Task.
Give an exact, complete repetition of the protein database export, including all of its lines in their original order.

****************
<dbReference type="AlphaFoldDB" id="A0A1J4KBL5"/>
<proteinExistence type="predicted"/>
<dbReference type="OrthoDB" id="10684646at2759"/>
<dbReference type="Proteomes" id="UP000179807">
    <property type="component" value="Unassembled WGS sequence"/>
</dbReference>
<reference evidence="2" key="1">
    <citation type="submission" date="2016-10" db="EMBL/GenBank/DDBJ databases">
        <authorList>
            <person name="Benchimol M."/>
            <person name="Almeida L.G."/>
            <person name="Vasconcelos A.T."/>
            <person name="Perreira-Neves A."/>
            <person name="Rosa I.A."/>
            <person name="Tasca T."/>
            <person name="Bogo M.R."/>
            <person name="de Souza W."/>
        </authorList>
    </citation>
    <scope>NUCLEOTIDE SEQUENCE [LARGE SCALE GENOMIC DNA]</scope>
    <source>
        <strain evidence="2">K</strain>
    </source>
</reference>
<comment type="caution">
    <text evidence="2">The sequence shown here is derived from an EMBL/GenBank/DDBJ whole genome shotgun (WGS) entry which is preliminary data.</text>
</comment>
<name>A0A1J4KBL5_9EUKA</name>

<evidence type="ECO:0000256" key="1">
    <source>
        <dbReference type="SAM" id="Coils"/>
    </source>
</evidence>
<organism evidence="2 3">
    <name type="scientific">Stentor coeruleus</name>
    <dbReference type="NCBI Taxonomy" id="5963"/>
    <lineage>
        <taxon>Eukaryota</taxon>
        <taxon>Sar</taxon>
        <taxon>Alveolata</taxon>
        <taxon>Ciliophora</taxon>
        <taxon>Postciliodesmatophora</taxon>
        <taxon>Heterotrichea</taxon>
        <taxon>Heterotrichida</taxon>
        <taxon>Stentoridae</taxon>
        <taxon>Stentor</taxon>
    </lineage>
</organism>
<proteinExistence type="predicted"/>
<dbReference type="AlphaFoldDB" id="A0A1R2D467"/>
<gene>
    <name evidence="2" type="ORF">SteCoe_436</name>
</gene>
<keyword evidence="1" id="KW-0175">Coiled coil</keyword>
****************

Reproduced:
<dbReference type="AlphaFoldDB" id="A0A1J4KBL5"/>
<proteinExistence type="predicted"/>
<dbReference type="OrthoDB" id="10684646at2759"/>
<dbReference type="Proteomes" id="UP000179807">
    <property type="component" value="Unassembled WGS sequence"/>
</dbReference>
<reference evidence="2" key="1">
    <citation type="submission" date="2016-10" db="EMBL/GenBank/DDBJ databases">
        <authorList>
            <person name="Benchimol M."/>
            <person name="Almeida L.G."/>
            <person name="Vasconcelos A.T."/>
            <person name="Perreira-Neves A."/>
            <person name="Rosa I.A."/>
            <person name="Tasca T."/>
            <person name="Bogo M.R."/>
            <person name="de Souza W."/>
        </authorList>
    </citation>
    <scope>NUCLEOTIDE SEQUENCE [LARGE SCALE GENOMIC DNA]</scope>
    <source>
        <strain evidence="2">K</strain>
    </source>
</reference>
<comment type="caution">
    <text evidence="2">The sequence shown here is derived from an EMBL/GenBank/DDBJ whole genome shotgun (WGS) entry which is preliminary data.</text>
</comment>
<name>A0A1J4KBL5_9EUKA</name>

<evidence type="ECO:0000256" key="1">
    <source>
        <dbReference type="SAM" id="Coils"/>
    </source>
</evidence>
<organism evidence="2 3">
    <name type="scientific">Stentor coeruleus</name>
    <dbReference type="NCBI Taxonomy" id="5963"/>
    <lineage>
        <taxon>Eukaryota</taxon>
        <taxon>Sar</taxon>
        <taxon>Alveolata</taxon>
        <taxon>Ciliophora</taxon>
        <taxon>Postciliodesmatophora</taxon>
        <taxon>Heterotrichea</taxon>
        <taxon>Heterotrichida</taxon>
        <taxon>Stentoridae</taxon>
        <taxon>Stentor</taxon>
    </lineage>
</organism>
<proteinExistence type="predicted"/>
<dbReference type="AlphaFoldDB" id="A0A1R2D467"/>
<gene>
    <name evidence="2" type="ORF">SteCoe_436</name>
</gene>
<keyword evidence="1" id="KW-0175">Coiled coil</keyword>